- Changes in tea consumption were not associated with Type 2 diabetes risk
“Our findings confirm those of previous studies that showed higher coffee consumption was associated with lower Type 2 diabetes risk,” said lead author Shilpa Bhupathiraju, research fellow in the department of nutrition at Harvard School of Public Health (HSPH). “Most importantly, they provide new evidence that changes in [a] coffee-consumption habit can affect Type 2 diabetes risk in a relatively short period of time.”16
Added senior author Dr. Frank Hu, chair of the department of nutrition at HSPH, “These findings further demonstrate that, for most people, coffee may have health benefits, but coffee is only one of many factors that influence diabetes risk. More importantly, individuals should watch their weight and be physically active.”17
Health Benefits of Coffee Extend From Your Heart to Your Brain
Research presented at the American Heart Association's Scientific Sessions 2017 found that compared to noncoffee drinkers, coffee drinkers were observed to have a 7 percent lower risk of heart failure and an 8 percent lower risk of stroke for each additional cup of coffee consumed per week.18
Authors of a 2017 meta-analysis published in BMJ noted coffee consumption of 3 to 4 cups a day versus none had a “nonlinear association” to reduce your risk of:19
- All-cause mortality by 11 percent
- Cardiovascular mortality by 19 percent
- Cardiovascular disease by 15 percent
In addition, high versus low coffee consumption was associated with an 18 percent lower risk of cancer. The scientists added, “Consumption was also associated with a lower risk of several specific cancers and neurological, metabolic and liver conditions.”20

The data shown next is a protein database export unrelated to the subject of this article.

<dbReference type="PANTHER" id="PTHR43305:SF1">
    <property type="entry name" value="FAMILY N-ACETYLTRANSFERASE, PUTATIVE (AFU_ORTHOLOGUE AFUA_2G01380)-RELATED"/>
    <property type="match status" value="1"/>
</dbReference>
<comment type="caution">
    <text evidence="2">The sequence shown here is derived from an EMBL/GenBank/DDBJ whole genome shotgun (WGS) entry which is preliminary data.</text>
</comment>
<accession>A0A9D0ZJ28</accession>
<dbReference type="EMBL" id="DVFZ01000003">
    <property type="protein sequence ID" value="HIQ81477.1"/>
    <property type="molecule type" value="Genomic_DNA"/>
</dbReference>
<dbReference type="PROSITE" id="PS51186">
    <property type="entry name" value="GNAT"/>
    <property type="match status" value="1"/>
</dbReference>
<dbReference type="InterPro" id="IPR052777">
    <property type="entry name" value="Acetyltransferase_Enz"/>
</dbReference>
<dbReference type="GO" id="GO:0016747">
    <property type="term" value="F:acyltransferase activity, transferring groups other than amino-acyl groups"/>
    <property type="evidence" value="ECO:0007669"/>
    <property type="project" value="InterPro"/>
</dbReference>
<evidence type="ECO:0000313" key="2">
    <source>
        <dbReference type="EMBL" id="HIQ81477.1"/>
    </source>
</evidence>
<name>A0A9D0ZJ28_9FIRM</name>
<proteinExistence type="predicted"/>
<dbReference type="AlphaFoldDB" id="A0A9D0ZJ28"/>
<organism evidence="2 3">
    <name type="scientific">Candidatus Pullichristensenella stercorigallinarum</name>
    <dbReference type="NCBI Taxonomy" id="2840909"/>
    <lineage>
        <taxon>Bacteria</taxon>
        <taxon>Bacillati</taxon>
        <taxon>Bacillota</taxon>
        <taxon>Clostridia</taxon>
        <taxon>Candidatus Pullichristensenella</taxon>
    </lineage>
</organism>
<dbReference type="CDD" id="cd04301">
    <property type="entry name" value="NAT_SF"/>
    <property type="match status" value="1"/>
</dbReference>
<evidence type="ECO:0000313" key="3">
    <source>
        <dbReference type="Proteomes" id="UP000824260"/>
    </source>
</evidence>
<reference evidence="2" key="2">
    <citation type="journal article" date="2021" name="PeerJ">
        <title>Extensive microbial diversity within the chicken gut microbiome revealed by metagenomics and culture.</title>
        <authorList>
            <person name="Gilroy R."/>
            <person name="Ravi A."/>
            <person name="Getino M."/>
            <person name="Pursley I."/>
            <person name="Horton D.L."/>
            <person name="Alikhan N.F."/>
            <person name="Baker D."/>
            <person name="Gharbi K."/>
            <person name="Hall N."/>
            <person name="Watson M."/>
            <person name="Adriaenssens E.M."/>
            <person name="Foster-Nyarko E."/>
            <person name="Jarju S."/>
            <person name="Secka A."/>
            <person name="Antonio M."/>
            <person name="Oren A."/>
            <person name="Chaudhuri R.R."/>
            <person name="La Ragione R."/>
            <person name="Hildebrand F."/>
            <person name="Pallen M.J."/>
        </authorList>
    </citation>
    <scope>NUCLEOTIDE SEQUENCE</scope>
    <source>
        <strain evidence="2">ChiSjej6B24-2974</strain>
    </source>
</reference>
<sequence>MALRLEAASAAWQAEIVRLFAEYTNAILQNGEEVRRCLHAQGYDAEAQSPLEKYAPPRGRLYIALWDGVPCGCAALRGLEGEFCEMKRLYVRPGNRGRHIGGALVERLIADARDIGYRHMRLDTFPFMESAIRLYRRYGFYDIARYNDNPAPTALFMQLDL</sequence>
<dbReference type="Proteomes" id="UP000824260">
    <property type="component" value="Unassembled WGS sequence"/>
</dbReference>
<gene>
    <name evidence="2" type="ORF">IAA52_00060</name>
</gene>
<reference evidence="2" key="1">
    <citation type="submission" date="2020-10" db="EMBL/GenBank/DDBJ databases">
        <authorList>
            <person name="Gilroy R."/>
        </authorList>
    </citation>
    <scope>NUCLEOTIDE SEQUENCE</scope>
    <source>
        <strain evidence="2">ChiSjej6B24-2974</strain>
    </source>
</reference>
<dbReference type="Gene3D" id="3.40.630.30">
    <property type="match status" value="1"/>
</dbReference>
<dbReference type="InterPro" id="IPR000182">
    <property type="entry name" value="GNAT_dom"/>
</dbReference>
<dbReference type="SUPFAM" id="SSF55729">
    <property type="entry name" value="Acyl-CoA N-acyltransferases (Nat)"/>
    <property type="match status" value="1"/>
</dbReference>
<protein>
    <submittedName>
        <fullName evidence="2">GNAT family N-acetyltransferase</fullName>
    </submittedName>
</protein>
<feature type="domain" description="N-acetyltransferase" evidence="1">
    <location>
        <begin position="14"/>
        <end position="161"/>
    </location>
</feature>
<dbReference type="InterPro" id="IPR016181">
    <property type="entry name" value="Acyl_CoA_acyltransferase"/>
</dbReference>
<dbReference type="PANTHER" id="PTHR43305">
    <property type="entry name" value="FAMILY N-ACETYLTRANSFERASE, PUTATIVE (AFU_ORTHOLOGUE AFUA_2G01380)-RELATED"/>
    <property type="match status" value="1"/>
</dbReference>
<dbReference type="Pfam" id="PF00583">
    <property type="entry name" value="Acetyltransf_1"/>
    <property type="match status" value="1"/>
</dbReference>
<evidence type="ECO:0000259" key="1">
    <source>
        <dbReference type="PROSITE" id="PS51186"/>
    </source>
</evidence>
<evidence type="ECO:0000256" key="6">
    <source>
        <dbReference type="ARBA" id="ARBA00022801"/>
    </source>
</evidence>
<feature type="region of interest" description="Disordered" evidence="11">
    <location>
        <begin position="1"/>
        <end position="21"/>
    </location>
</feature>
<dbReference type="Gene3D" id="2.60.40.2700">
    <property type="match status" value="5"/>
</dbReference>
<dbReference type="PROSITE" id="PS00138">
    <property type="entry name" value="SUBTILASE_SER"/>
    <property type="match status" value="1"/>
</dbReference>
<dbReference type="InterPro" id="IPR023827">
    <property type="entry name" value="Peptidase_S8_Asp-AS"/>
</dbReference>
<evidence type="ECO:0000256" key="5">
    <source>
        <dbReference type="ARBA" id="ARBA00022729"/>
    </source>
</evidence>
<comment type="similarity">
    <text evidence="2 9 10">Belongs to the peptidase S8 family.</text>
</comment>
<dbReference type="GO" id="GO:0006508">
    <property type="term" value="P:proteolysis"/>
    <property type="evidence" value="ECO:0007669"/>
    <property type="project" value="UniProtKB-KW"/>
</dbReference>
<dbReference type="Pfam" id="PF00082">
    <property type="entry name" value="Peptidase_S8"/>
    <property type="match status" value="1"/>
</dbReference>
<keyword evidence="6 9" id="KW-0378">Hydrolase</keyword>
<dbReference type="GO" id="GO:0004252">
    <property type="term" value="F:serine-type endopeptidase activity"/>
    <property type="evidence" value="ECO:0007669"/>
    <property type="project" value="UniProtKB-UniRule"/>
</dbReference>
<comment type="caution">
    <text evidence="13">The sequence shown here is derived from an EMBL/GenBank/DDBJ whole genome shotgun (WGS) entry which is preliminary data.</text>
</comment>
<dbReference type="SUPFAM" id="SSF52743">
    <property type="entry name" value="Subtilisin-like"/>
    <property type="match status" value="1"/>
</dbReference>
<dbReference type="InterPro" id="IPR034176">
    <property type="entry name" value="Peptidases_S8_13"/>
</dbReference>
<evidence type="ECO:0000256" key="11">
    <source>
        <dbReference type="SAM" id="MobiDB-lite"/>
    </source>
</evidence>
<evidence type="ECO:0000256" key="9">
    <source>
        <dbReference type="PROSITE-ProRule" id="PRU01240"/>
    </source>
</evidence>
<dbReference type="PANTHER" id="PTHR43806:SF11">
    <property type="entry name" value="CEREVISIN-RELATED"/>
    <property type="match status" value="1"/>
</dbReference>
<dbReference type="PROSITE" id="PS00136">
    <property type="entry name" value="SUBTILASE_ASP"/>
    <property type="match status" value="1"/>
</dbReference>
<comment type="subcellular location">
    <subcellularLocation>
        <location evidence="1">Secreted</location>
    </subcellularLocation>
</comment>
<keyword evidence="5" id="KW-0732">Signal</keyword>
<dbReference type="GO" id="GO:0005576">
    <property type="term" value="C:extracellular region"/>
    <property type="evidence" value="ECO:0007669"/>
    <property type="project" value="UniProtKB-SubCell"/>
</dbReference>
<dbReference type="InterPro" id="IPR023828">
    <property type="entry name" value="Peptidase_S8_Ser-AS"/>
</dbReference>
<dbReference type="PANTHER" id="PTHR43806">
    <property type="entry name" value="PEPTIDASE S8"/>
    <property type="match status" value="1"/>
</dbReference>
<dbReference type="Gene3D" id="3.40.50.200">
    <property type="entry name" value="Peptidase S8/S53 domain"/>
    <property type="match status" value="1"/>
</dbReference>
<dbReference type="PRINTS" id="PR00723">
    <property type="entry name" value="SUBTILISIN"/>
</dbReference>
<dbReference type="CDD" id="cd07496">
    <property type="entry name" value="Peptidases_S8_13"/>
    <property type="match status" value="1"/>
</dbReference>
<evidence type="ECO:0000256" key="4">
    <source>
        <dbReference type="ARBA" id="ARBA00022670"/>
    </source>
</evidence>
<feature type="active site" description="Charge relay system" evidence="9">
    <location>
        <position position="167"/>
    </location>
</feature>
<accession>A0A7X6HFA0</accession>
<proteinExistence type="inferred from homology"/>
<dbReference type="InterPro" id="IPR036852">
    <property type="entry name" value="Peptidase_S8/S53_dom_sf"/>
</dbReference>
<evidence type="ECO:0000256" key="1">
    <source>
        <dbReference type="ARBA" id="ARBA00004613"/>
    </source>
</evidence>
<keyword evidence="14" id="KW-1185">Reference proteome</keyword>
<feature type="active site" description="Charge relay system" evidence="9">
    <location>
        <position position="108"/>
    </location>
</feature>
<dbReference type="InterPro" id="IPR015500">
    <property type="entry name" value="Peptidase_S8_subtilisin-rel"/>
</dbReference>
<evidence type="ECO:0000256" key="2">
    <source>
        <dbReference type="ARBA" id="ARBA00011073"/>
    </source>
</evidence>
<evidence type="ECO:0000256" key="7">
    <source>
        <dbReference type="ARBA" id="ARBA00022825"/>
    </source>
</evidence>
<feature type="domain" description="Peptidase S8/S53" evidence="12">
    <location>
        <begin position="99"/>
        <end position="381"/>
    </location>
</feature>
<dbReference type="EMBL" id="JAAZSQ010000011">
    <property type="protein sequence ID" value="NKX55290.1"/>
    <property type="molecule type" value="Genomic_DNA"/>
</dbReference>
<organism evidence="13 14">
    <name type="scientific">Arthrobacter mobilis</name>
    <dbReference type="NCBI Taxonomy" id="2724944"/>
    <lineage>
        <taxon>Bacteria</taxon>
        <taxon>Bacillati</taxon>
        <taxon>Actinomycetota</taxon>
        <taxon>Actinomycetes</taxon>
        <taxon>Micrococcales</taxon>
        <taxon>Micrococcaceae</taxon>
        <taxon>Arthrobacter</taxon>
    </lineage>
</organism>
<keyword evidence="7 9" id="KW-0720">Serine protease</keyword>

As noted in the video above, research published in PLOS Biology21 indicates the consumption of 4 cups of coffee a day may provide sufficient caffeine to help protect and repair your heart muscle, as well as protect your cells against heart attack damage better than consuming no caffeine.
As for your brain health, increased coffee (and tea) consumption was linked to a lower risk of glioma brain tumor, such that people in the top category of coffee consumption were 91 percent less likely to have glioma compared with those in the bottom category.22
According to a study published in the journal Clinical Nutrition, drinking 1 to 2 cups of coffee daily, as compared to drinking less than 1 cup, was associated with a 12 percent lower risk of cognitive disorders, including Alzheimer's disease, other forms of dementia, cognitive decline and cognitive impairment.23
Organic, Black Coffee Is Best for You; Skip the Soda
Because conventional coffee is heavily sprayed with pesticides, you’ll want to choose organic, shade-grown varieties. For the best cup of coffee, I advise you skip health-busting additives like sugar, nondairy creamer and artificial sweeteners. At least one study indicated the addition of milk significantly reduced the antioxidant content of coffee.24
As often as possible, you'll also want to purchase whole-bean coffee and grind it yourself to prevent rancidity. Preground coffee may be rancid by the time you drink it. Also, if you drink decaffeinated coffee, be sure the decaffeination process doesn't involve chemicals.
If you are pregnant, you would be wise to avoid caffeine from coffee and other sources because it has been shown to increase your chances of prolonging gestation and having a baby with low birth weight. For more information about coffee and pregnancy, check out my article “Why Therapeutic Benefits of Coffee Do NOT Apply to Pregnant Women.”
For most people, a few cups of organic coffee a day can deliver a number of health-promoting benefits, including lowering your risk of Type 2 diabetes. If you need a morning energy boost, I recommend you choose organic coffee over energy drinks and soda. Given the massive amounts of sugar, including high fructose corn syrup, found in it, I highly recommend you “Give Up Soda.”
Source: mercola rss